SACRAMENTO, Calif. —The state Legislature’s Labor and Employment committee approved Assembly Bill 332 this afternoon at a hearing at the state Capitol.
After more than a half an hour of testimony, the bill went on to a vote where it stalled and was put “on call” because there weren’t enough votes cast. By 5 p.m. today, the committee had all the votes needed to move the piece of legislation forward.
The bill will now move to the Assembly Appropriations Committee for consideration. With approval, AB 322 then would be voted on by the full Assembly. Pending approval by the full Assembly, the bill will be referred to the Senate and go through a similar policy and fiscal review process. If passed, AB 332 would be effective Jan. 1, 2015.
The Labor and Employment committee is comprised of Assembly members Roger Hernandez, Mike Morrell, Jimmy Gomez, Chris Holden, Luis Alejo and Ed Chau.
Alejo and Chau were not present at the initial hearing, but voted for the bill before the meeting adjourned.
AB 332 essentially mimics Measure B, which requires condom use for porn shoots in Los Angeles County; but differs crucially by making it a statewide mandate.
Sex worker advocate and former adult performer Lydia Lee and adult film producer Lorenzo Marr, among others, argued against AB 332, which essentially mimics L.A. County’s Measure B and would require condom use for porn shoots statewide.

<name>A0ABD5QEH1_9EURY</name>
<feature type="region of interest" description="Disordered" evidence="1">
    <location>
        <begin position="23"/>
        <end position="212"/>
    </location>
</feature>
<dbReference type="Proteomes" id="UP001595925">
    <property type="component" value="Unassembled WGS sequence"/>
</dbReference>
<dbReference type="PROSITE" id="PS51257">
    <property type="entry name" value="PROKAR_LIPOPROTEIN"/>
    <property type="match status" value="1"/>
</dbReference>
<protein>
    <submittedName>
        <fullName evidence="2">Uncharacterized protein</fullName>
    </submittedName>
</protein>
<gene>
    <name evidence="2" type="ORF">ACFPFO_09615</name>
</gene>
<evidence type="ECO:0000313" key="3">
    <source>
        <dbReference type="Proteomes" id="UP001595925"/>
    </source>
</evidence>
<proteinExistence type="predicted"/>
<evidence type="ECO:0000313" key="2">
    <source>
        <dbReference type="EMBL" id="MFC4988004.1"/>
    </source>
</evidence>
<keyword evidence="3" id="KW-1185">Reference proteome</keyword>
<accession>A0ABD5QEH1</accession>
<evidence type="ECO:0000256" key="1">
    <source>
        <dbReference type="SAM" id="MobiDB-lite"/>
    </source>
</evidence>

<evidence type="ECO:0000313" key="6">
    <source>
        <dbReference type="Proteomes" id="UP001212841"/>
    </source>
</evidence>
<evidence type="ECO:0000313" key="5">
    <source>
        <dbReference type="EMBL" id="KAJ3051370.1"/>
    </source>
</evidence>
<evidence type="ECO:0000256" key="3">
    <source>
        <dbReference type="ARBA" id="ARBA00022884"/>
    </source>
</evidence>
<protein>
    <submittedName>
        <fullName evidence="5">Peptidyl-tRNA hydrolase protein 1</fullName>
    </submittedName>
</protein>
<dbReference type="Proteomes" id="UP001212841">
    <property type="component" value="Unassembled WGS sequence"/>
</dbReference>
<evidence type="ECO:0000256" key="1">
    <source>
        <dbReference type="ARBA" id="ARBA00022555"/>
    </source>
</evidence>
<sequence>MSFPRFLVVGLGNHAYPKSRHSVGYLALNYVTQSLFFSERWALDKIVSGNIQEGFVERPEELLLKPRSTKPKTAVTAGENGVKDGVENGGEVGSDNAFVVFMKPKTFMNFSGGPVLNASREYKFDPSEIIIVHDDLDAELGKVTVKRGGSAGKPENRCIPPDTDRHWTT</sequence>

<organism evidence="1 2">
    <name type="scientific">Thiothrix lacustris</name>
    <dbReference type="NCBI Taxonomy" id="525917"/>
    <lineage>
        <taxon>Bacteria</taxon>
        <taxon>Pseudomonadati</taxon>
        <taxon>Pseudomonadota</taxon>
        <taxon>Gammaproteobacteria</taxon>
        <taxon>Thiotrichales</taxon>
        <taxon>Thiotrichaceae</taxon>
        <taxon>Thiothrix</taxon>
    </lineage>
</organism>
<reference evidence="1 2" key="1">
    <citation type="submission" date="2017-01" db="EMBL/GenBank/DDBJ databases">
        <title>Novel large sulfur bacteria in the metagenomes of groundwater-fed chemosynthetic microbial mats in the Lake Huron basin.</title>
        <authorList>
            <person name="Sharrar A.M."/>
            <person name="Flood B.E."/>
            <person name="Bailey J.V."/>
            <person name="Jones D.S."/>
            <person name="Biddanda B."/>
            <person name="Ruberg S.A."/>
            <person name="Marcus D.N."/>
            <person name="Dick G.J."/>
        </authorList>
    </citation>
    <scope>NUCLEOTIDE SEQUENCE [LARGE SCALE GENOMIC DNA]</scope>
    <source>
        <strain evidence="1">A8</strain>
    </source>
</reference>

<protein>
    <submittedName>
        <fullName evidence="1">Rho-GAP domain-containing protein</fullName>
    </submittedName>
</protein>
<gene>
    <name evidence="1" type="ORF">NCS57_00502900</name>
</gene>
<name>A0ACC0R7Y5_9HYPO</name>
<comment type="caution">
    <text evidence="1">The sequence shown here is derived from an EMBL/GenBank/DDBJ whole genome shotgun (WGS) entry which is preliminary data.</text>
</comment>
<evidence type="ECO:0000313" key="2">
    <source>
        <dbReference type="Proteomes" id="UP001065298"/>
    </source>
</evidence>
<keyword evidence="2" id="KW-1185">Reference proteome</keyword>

Lee and Marr cited the economic loss California will suffer should AB 332 and its identical cohorts in other counties and cities should it pass. Marr told the committee that his adult studio’s bookings “have drastically plunged as adult productions move outside L.A. County.”
“I also wonder how a state can give the boot to an industry that generates an estimated five to six billion dollars in revenue a year when it is financially starving,” Marr said.
Lee noted the voluntary initiative the industry took by requiring top-of-the-line STD tests for all performers and the fact that Cal/OSHA is currently developing safety standards tailored for the adult business. She also discussed the issue of female will in the adult industry and its bearing on the bill.
“Frankly one of the most frustrating things about this bill is that everyone wants to speak for women in the adult film industry,” Lee said. “Two weeks ago the author of this bill made an impassioned speech in committee stating that the Legislature needs to protect the women in the industry who cannot protect themselves. And I am quite frankly tired of being compared to an animal in a mainstream movie. I am an adult and I can consent, and let me be clear: no one in this industry is forced to work in this industry.”
Supporters of the bill made the argument that requiring condoms in the porn industry was a minimum form of safety, and made analogies to safety measures in widely varied professions.
Droves of Kink.com and Hot House Entertainment affiliates, as well as other industry supporters, trekked to the Capitol to state their opposition on the bill.